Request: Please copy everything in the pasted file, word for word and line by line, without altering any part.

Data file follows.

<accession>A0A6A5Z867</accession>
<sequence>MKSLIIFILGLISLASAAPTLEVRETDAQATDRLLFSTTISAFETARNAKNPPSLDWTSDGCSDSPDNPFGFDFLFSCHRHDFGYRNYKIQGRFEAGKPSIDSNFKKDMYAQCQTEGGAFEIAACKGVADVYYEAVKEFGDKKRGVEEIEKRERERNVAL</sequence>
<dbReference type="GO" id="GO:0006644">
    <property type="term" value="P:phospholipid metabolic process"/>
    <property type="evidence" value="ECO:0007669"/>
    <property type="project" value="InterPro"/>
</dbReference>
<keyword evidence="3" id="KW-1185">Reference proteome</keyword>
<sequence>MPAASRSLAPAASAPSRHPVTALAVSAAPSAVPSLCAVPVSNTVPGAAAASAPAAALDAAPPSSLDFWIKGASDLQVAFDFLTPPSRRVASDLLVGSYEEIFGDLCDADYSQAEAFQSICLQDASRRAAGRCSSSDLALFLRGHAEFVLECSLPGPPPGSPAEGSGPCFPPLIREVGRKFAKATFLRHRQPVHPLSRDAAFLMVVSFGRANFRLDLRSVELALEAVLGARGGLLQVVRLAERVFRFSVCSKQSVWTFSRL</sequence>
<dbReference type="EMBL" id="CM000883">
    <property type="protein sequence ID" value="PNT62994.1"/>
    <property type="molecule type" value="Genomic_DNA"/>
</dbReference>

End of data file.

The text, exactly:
<accession>A0A6A5Z867</accession>
<sequence>MKSLIIFILGLISLASAAPTLEVRETDAQATDRLLFSTTISAFETARNAKNPPSLDWTSDGCSDSPDNPFGFDFLFSCHRHDFGYRNYKIQGRFEAGKPSIDSNFKKDMYAQCQTEGGAFEIAACKGVADVYYEAVKEFGDKKRGVEEIEKRERERNVAL</sequence>
<dbReference type="GO" id="GO:0006644">
    <property type="term" value="P:phospholipid metabolic process"/>
    <property type="evidence" value="ECO:0007669"/>
    <property type="project" value="InterPro"/>
</dbReference>
<keyword evidence="3" id="KW-1185">Reference proteome</keyword>
<sequence>MPAASRSLAPAASAPSRHPVTALAVSAAPSAVPSLCAVPVSNTVPGAAAASAPAAALDAAPPSSLDFWIKGASDLQVAFDFLTPPSRRVASDLLVGSYEEIFGDLCDADYSQAEAFQSICLQDASRRAAGRCSSSDLALFLRGHAEFVLECSLPGPPPGSPAEGSGPCFPPLIREVGRKFAKATFLRHRQPVHPLSRDAAFLMVVSFGRANFRLDLRSVELALEAVLGARGGLLQVVRLAERVFRFSVCSKQSVWTFSRL</sequence>
<dbReference type="EMBL" id="CM000883">
    <property type="protein sequence ID" value="PNT62994.1"/>
    <property type="molecule type" value="Genomic_DNA"/>
</dbReference>